Driving value and competitive advantage with industrial AI
By Ron Beck, Senior Director Industry Marketing and Lawrence Ng, Vice President of Sales, Asia Pacific, and Japan, Aspen Technology Inc.
Wednesday, 27 October, 2021
According to the late American futurist Alvin Toffler, “Change is not merely necessary to life – it is life.” Indeed, change is paramount, as the world works its way out of the current pandemic.
What does the new normal look like? No-one knows for sure, but it is clear that to secure a leading position tomorrow, companies need to accelerate digitalisation today and position themselves for unexpected twists tomorrow. It is necessary for businesses to achieve a high level of overall resilience and be more productive with increased agility. In the face of relentless global competition, process and capital-intensive companies need to be strategic and focused. Acceleration is good but not enough: it is mission-critical for businesses to concentrate on generating measurable value by deploying technology that improves the dual challenges of sustainability and profitability.
Industrial AI is a strategic business weapon, as it combines the power of analytics and AI machine learning with the crucial guard-rails of domain expertise, to extract value from industrial data. Industrial AI will help navigate increasingly complex supply chain options and decisions. Momentum from rapidly changing global carbon mitigation necessitates focus on energy transition, and it is also necessary to focus on plastic waste concerns driving the circular economy — for all of which, industrial AI is already generating value for users. Companies need to deploy embedded AI-driven industrial solutions with crucial in-built domain expertise, augmenting those AI tools and data to unlock true value.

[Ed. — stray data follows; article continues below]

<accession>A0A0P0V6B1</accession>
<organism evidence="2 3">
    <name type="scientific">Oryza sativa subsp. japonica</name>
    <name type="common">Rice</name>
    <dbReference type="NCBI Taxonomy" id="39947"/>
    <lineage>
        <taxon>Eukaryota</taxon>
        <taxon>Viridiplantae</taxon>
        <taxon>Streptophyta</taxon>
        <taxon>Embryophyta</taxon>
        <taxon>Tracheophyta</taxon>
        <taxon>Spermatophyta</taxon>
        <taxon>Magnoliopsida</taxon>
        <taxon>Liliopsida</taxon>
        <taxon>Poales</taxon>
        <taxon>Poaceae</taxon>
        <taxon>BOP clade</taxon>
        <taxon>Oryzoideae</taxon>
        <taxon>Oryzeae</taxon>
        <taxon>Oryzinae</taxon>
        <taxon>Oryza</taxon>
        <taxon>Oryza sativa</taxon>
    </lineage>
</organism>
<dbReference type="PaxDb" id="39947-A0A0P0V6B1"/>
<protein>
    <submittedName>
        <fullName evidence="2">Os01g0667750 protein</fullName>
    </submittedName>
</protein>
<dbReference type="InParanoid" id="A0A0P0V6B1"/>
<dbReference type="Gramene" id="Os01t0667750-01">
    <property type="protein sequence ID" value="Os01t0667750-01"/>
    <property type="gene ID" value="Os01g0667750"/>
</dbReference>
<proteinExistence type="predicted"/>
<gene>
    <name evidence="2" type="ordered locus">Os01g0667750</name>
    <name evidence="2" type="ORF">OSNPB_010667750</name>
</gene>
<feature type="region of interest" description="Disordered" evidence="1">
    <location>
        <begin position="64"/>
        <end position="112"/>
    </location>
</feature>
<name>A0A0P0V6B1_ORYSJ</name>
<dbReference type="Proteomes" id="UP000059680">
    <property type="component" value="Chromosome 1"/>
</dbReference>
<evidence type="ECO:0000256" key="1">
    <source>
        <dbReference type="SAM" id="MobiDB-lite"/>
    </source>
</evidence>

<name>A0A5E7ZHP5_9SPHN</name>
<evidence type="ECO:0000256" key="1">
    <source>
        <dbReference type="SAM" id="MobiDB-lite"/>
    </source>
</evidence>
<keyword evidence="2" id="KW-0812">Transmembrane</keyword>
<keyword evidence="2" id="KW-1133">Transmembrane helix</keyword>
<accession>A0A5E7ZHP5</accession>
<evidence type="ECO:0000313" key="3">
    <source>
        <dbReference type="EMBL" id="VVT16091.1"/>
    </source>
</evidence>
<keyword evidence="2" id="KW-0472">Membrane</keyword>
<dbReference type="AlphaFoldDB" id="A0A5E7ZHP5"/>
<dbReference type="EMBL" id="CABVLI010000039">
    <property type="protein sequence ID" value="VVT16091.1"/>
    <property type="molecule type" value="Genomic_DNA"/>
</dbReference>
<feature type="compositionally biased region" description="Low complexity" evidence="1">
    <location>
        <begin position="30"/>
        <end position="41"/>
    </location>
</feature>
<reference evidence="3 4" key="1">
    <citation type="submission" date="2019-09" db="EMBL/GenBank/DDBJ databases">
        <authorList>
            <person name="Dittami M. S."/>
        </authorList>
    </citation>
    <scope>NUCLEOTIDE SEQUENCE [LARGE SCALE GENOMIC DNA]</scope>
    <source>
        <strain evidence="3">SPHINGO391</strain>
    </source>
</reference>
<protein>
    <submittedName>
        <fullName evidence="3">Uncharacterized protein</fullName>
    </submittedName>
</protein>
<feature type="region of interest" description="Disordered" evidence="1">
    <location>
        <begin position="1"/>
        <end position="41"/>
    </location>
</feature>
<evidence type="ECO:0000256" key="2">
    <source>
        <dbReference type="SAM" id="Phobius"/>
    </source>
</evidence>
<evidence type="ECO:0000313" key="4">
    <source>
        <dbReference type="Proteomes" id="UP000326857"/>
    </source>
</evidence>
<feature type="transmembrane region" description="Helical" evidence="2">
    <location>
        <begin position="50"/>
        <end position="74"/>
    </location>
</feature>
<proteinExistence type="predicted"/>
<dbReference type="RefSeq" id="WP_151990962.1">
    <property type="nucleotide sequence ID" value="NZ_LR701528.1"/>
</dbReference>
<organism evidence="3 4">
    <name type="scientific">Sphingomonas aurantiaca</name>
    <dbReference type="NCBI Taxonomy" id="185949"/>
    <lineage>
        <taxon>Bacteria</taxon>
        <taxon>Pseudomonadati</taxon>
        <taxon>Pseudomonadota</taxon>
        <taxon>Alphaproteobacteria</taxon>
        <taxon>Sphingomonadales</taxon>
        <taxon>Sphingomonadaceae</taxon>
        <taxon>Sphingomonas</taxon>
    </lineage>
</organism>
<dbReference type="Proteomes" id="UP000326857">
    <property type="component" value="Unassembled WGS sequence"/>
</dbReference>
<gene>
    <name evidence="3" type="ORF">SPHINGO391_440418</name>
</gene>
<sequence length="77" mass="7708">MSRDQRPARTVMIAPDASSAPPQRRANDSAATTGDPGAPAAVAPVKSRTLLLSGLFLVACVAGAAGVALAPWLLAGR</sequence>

Visibility into the game plan
With virtual or hybrid working arrangements still in place, companies need to demonstrate their ability to operate and manage assets remotely. These businesses also need to increase the integrity and safety standards of their assets concurrently — via the use of analytics.
In a survey conducted jointly with Crystol Energy, most respondents from energy and chemical companies indicated that they were less well prepared digitally, when this pandemic arose. The most important factor for companies in asset-intensive sectors is to ensure the safety of their workers and safe operation of assets. Providing a flexible working environment and accelerating digitalisation via increased stakeholder transparency were factors that respondents agree upon. Skills shortage was also highlighted as a long-term risk to business sustainability, as economic volatility has led to early exit of the most experienced workers — now replaced by a workforce that needs training and organisations that are short of domain expertise. Access to global capital is increasingly being tied to sustainability performance, which increases the importance of related goals.
Even before this pandemic-induced economic slowdown, employees and customers expected the energy industry to operate clean, efficient businesses. However, the latest generation of workers and customers are demanding even greater levels of accountability around sustainability. In a new global industry survey of sustainability patterns, by AspenTech and consultant Dr Robert Socolow, 48% of chemical industry respondents report that customers are key drivers of their sustainability initiatives, and 65% say that a broad societal obligation is a key driver. Organisations know that if they want to protect their brand reputation and attract these people to work for and engage with them, they must build cleaner, safer, more sustainable businesses that allow them to contribute to creating a world fit for tomorrow.